In Thursday's Montevideo American News, Bruce Olson reported in Hot ticket: Governor's Pheasant Hunting Opener banquet is sold out:
Friday’s banquet for the Minnesota Governor’s Pheasant Hunting Opener is sold out as Montevideo and the surrounding area welcome Gov. Mark Dayton and his entourage for the pheasant opener for the second time.
Montevideo hosted the inaugural Governor’s Pheasant Hunting Opener in 2011 and our area is the first to host the event for a second time. . . .
At the West Central Tribune Friday, Tom Cherveny reports in Montevideo gears up for return of Governor's Pheasant Opener:
. . . All eyes will be on the community Saturday as it hosts the sixth annual Governor's Pheasant Opener. Gov. Mark Dayton and U.S. Rep. Collin Peterson will be among the elected officials taking to the fields around Montevideo for the start of the state's pheasant season at 9 a.m. Saturday. . . .
Montevideo is looking at the Governor's Pheasant Opener as an opportunity to showcase all that the area has to offer for pheasant hunters and all of those who enjoy outdoor recreation, according to Steinbach.
And in this case too, it provides Montevideo with a national audience. That was one of the benefits the community discovered after hosting the inaugural Governor's Pheasant Opener.
The community saw a "big, reverberating effect'' from the ongoing digital presence the event provided, Steinbach said. News articles, videos and blogs continued to pop up on phone and computer screens whenever anyone searched pheasant hunting in Minnesota.
Over 20 different media outlets, including print, broadcast and online, are expected to be represented at the activities Friday and Saturday, according to Steinbach.
With this opportunity at hand, the number one point the community wants to emphasize this weekend is the availability of public lands for hunters. There are 47,004 acres of public lands open to hunting within a 25-mile radius of Montevideo, thanks to a mix of wildlife management areas, waterfowl production areas, and walk-in access areas. The Lac qui Parle Wildlife Management Area, with over 33,000 acres of the total, has long been a state magnet for pheasant hunters. . . .
All this excitement (and the dollars that the hunters bring to the area) has prompted Bluestem Prairie to look back at Representative Tim Miller's , R-Prinsburg sudden "No" vote against the Outdoor Heritage (aka Legacy) funding conference committee report on May 21, 2016.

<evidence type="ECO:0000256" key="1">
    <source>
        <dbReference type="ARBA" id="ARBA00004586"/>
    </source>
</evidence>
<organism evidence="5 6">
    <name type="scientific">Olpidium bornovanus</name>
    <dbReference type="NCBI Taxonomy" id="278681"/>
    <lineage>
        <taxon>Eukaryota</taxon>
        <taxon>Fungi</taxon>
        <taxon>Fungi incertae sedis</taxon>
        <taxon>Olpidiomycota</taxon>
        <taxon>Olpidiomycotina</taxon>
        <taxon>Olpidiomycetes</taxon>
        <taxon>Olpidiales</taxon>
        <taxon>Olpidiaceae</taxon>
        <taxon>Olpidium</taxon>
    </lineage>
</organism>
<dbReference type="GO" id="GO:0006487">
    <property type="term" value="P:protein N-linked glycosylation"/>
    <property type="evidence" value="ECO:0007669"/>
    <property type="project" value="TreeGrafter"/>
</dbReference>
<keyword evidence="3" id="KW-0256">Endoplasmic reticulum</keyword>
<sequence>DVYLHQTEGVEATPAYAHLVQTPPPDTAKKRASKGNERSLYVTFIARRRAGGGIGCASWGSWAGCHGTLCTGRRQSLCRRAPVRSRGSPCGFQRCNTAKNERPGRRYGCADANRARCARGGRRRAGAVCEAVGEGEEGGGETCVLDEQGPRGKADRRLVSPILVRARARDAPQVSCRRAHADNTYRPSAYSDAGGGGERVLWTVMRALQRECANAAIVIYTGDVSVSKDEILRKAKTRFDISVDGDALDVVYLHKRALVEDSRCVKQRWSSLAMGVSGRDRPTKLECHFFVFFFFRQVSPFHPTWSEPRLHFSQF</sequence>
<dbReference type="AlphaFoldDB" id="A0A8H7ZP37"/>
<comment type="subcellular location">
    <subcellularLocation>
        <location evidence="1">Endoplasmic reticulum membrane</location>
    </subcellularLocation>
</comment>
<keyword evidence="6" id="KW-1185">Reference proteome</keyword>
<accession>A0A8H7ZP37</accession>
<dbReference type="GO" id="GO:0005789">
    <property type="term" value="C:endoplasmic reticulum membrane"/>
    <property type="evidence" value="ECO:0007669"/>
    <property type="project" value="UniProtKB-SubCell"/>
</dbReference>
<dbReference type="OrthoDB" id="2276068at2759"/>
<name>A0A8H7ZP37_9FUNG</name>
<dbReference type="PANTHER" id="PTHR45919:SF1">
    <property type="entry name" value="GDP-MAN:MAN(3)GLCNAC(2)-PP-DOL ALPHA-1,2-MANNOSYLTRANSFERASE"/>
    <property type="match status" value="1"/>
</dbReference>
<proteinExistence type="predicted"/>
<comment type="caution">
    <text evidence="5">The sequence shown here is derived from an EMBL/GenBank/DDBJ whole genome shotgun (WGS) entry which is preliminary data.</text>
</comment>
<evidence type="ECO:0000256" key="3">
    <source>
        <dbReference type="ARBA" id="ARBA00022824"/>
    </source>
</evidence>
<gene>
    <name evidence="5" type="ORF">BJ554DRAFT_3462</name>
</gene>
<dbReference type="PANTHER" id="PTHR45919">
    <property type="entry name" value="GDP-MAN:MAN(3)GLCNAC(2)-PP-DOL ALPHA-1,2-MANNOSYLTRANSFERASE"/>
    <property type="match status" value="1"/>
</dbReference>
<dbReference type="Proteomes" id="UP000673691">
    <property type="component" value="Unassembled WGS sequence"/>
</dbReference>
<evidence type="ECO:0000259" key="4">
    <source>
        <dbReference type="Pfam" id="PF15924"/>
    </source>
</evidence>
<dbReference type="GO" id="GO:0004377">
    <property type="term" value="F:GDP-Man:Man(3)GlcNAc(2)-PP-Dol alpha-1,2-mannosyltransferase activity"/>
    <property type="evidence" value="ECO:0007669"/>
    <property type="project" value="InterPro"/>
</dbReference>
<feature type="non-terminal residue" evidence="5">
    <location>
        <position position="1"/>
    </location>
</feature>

We say "sudden" because the freshman Republican lawmaker had voted for the 2015 regular session and special session funding for Legacy projects and had voted for the 2016 House version earlier in May. Moreover, in the video archive of the vote (3:01:24- ), Miller cast a green vote until apparently changing to "no" at the very last second as the clerk closed the roll.
As Legacy Chair Dean Urdahl, R-Grove City, points out at the 2:33:18-20 mark on the House's YouTube archive of the floor session that "there are no major changes in funding and projects" from the earlier House bill. True, a compromise had been worked out that allowed the White Earth Nation to run a disputed project, but since the nation offered to pay property taxes on the land, objections to the project were quelled under that compromise.
All that we can imagine is that Miller experienced an epiphany in that last split second, jumping into the anti-Legacy Act camp, agreeing with Steve Green, R-Fosston, that--despite the expressed wishes of the citizens of Minnesota, who voted in 2006 to fund projects that would protect, enhance and restore wildlife habitat--that there's too much publicly owned land.This is the only objection against the bill that's raised in debate by a lawmaker who voted against it.
Never mind, as Tony Cornish, R-Vernon Center, pointed out, that it's open to hunters and other members of the public. And that the public voted for this.
Miller frequently gripes about how--in Miller's mind at least--Governor Dayton hates the region of the state in which House District 17A is located. And yet the Governor has actively promoted hunting opportunities in the area.
Indeed, the Department of Natural Resources is touting the opening of a locally funded shooting range--the Governor and agency head Tom Landwehr are likely there as we type this--in a press release that promotes the region:
The dedication is part of the 2016 Minnesota Governor’s Pheasant Hunting Opener. Gov. Dayton leads the weekend festivities, which highlight the many hunting, recreational, travel and local opportunities the Montevideo area has to offer visitors. More information and updates on the event can be found at www.mngpho2016.com. Explore Minnesota and the DNR are assisting the Montevideo Area Chamber of Commerce in planning the event.
Montevideo has a population of 5,500 and is located 130 miles west of the Twin Cities at the intersections of U.S. highways 212 and 59, and Minnesota Highway 7. The city actively promotes hunting and outdoor recreation. Within 25 miles of Montevideo, there are 25 Walk-In Access areas totaling 3,335 acres, 16 Waterfowl Production Areas totaling 4,366 acres and 76 WMAs totaling 47,004 acres. All are open to public hunting.
Why did Representative Miller vote against the interests of his district?
Photo: MN07 Congressman Collin Peterson (DFL, left) and Minnesota Governor Mark Dayton (DFL, right) at the first Governor's Pheasant Opener in Montevideo in 2011. West Central Tribune file photo.
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